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Sr?niv?sa Aiyang?r R?m?nujan better known as Srinivasa Iyengar Ramanujan was an Indian mathematician and self taught genius who, with almost no formal training in pure mathematics, made substantial contributions to mathematical analysis, number theory, infinite series and continued fractions. Born and raised in Erode, Tamil Nadu, India, Ramanujan first encountered formal mathematics at age 10. He demonstrated a natural ability, and was given books on advanced trigonometry written by S L Loney. He had mastered them by age 12, and even discovered theorems of his own. He demonstrated unusual mathematical skills at school, winning accolades and awards. By 17, Ramanujan conducted his own mathematical research on Bernoulli numbers and the Euler-Mascheroni constant. He received a scholarship to study at Government College in Kumbakonam, but lost it when he failed his non-mathematical coursework. He joined another college to pursue independent mathematical research, working as a clerk in the Accountant-General's office at the Madras Port Trust Office to support himself. In 1912-1913, he sent samples of his theorems to three academics at the University of Cambridge. Only G. H. Hardy recognized the brilliance of his work, subsequently inviting Ramanujan to visit and work with him at Cambridge. He became a Fellow of the Royal Society and a Fellow of Trinity College, Cambridge, dying of illness, malnutrition and possibly liver infection in 1920 at the age of 32. During his short lifetime, Ramanujan independently compiled nearly 3900 results (mostly identities and equations). Although a small number of these results were actually false and some were already known, most of his claims have now been proven correct. He stated results that were both original and highly unconventional, such as the Ramanujan prime and the Ramanujan theta function, and these have inspired a vast amount of further research. However, some of his major discoveries have been rather slow to enter the mathematical mainstream. Recently, Ramanujan's formulae have found applications in crystallography and string theory. The Ramanujan Journal, an international publication, was launched to publish work in all areas of mathematics influenced by his work.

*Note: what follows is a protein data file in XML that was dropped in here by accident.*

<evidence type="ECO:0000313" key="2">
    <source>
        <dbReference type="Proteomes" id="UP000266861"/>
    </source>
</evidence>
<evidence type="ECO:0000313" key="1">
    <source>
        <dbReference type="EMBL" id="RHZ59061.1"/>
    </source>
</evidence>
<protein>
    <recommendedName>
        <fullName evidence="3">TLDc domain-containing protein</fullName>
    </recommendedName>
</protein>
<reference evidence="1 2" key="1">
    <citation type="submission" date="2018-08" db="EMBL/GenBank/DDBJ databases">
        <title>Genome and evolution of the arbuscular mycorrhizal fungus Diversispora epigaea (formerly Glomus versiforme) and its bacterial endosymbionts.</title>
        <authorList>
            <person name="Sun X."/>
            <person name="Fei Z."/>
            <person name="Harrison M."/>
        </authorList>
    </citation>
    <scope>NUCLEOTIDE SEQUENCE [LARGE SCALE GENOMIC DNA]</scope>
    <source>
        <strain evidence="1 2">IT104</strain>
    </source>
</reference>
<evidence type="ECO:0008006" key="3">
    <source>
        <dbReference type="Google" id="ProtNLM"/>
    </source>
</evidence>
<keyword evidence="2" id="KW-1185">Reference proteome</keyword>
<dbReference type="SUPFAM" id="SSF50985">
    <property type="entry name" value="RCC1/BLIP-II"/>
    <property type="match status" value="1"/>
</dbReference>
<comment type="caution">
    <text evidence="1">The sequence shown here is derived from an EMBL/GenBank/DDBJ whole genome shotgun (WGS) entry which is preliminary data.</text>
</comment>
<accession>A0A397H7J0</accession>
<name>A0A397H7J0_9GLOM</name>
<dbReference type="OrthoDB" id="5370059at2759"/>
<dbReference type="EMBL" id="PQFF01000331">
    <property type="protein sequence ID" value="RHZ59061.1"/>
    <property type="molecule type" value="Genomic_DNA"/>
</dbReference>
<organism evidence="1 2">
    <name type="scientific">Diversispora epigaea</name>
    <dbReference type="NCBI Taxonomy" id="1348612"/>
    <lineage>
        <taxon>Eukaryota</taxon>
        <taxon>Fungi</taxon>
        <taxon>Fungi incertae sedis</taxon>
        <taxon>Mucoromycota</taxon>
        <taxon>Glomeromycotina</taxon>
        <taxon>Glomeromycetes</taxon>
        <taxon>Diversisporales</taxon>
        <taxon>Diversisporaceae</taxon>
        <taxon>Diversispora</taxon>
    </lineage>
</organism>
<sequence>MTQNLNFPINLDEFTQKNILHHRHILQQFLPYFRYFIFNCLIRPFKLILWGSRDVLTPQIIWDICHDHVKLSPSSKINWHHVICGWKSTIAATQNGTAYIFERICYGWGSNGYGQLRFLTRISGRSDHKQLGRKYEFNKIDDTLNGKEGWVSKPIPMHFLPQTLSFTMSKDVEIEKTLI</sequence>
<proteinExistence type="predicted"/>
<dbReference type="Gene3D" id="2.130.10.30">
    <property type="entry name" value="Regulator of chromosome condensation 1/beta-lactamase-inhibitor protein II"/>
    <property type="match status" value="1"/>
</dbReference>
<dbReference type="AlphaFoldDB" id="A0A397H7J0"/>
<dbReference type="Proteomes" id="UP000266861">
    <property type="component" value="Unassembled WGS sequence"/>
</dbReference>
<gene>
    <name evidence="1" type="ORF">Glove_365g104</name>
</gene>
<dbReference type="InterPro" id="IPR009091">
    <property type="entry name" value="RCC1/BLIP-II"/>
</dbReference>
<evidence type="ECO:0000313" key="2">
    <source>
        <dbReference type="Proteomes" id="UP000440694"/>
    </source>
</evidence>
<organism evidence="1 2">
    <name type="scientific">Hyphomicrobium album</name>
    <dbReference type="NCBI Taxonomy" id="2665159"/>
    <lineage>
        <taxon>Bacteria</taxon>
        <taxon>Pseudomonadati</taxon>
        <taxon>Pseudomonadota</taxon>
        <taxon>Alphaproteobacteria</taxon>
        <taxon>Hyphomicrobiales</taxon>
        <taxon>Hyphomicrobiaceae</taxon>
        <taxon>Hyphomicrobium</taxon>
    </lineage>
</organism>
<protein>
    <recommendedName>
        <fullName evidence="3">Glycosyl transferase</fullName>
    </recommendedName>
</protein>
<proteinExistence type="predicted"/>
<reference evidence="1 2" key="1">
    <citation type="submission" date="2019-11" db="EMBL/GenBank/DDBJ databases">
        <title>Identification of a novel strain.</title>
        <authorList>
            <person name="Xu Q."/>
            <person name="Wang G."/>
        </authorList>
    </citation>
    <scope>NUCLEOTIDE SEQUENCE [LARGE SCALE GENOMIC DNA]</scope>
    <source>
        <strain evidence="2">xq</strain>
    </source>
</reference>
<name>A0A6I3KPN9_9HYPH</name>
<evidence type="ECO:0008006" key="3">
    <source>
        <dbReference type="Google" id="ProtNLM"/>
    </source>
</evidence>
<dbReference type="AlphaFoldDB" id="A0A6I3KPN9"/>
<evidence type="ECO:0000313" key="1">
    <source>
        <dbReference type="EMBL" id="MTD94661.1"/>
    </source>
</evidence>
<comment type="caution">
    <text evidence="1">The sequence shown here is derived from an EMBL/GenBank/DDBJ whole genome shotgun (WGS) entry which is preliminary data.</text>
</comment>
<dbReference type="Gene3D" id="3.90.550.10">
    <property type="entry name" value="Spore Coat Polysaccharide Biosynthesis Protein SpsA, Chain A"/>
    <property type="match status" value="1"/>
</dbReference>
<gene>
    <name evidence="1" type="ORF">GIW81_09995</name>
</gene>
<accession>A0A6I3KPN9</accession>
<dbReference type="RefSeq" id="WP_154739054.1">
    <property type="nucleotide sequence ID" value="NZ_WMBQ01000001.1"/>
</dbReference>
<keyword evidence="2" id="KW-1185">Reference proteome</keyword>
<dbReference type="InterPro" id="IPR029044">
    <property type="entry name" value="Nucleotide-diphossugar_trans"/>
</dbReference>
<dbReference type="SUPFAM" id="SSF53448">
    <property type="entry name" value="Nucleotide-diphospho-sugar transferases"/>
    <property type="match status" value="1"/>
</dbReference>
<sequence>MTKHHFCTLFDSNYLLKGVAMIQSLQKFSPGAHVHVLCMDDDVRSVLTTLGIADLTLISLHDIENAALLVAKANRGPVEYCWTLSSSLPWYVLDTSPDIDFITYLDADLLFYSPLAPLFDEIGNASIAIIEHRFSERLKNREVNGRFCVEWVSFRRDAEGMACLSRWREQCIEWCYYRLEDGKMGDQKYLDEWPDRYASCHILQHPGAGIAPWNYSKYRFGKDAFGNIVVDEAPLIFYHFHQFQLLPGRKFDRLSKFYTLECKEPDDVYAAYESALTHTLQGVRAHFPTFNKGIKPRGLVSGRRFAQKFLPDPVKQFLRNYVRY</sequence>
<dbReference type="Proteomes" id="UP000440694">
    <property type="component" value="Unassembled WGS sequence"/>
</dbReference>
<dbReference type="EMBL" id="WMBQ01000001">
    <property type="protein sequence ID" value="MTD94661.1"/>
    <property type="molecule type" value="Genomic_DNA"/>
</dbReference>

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3 December 2019 -
The Federal Supreme Court of Switzerland upholds a 2018 ruling that the Liberation Tigers of Tamil Eelam is not a criminal group. The Tamil Tigers' primary objective in the Sri Lankan Civil War was, according to the court, to be recognised as an independent ethnic community. (swissinfo.com)

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Tamil People

Tamil People Countrywide: IndiaSri LankaCanadaMalaysiaSingaporeSouth AfricaEngland

Related Ethinic Groups: BrahuiGondKannadigaKhondsKodavaOraonMalayaliTelegusTuluvas

Related indigenous Groups: BadagasTodaKuruba

See also: Tamil script, Tamil Script Code for Information Interchange, List of Tamil people